In July, the International Finance Corporation (IFC) approved $660 million in funding to 13 feed-in tariff (FiT) projects in Benban, near Aswan, according to a statement from the Ministry of International Cooperation. These projects are worth a total of $730 million and have a total capacity of 500 MW.
The European Bank for Reconstruction and Development (EBRD) is also expected to finance a total of 16 solar projects in Egypt at a total capacity of 750 MW. It pledged $500 million in funding framework for the FiT project.
More than 325 MW of Benban is designed to use NEXTracker’s single axis trackers and 64 MW of single axis trackers will be deployed by German Group Mounting Systems GmbH.
Inside the control room inside Benban 1 - Egypt Today
The Benban plant has managed to jump-start economic growth, especially in the region where the project is being built.
With unemployment levels particularly high in that region, the Benban project has led to a decrease in unemployment by opening up the opportunity for more than 10,000 people to work in the construction site. Engineer Ahmed Hany, a researcher specialized in the solar energy sector in the Renewable Energy Authority, under the authority of the Ministry of Electricity, told Egypt Today that some 10,000 to 12,000 workers are present and working on a daily basis in the power plant.
After the project’s completion, the operating park is set to employ some 4,000 people, many of whom will be from this region.
Thus, not only will the plant lead to cheaper electricity and help Egypt on its path to becoming the regional energy hub, it will also lead to economic prosperity and the decline in unemployment rates.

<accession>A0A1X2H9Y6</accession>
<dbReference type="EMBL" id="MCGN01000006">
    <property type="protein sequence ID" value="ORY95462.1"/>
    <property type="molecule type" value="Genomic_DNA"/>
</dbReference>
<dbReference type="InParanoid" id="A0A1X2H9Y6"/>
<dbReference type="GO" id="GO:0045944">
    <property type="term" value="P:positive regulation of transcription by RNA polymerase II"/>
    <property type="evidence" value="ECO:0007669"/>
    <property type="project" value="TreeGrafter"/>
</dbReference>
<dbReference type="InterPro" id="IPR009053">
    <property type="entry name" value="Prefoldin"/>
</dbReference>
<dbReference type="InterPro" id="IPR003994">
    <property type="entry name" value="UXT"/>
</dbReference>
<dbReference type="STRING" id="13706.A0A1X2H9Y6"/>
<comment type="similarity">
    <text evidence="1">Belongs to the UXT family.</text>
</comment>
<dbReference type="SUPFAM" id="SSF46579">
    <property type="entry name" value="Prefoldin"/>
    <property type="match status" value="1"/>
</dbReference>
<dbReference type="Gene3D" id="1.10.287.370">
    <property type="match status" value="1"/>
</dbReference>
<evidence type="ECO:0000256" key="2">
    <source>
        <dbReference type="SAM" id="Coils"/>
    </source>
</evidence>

The Benban project is also building confidence in Egypt, with Sunil Kulkarni, chief executive officer of Shapoorji Pallonji, an Indian company specializing in renewable energy that is building one of the plants, calling the project “revolutionary”.
Kulkarni explained, “In many emerging markets, there is always a question about whether a project will go through, but the way (this project) was carried out gave us confidence. Our experience so far has been very good.”
"Infinity" solar power panels, one of the panels in Benban solar park - Egypt Today
In terms of development, the project will also decrease Egypt’s carbon footprint by decreasing the levels of carbon dioxide emission. According to the IFC, the project is “expected to avoid 2 million tons of greenhouse gas emissions a year, the equivalent of taking about 400,000 cars off the road.”
Mouayed Makhlouf, IFC director for the Middle East and North Africa, said, “This project will help Egypt tap into its massive potential for solar energy and scale back its use of expensive and polluting fossil fuels. That’s especially important with the specter of climate change looming.”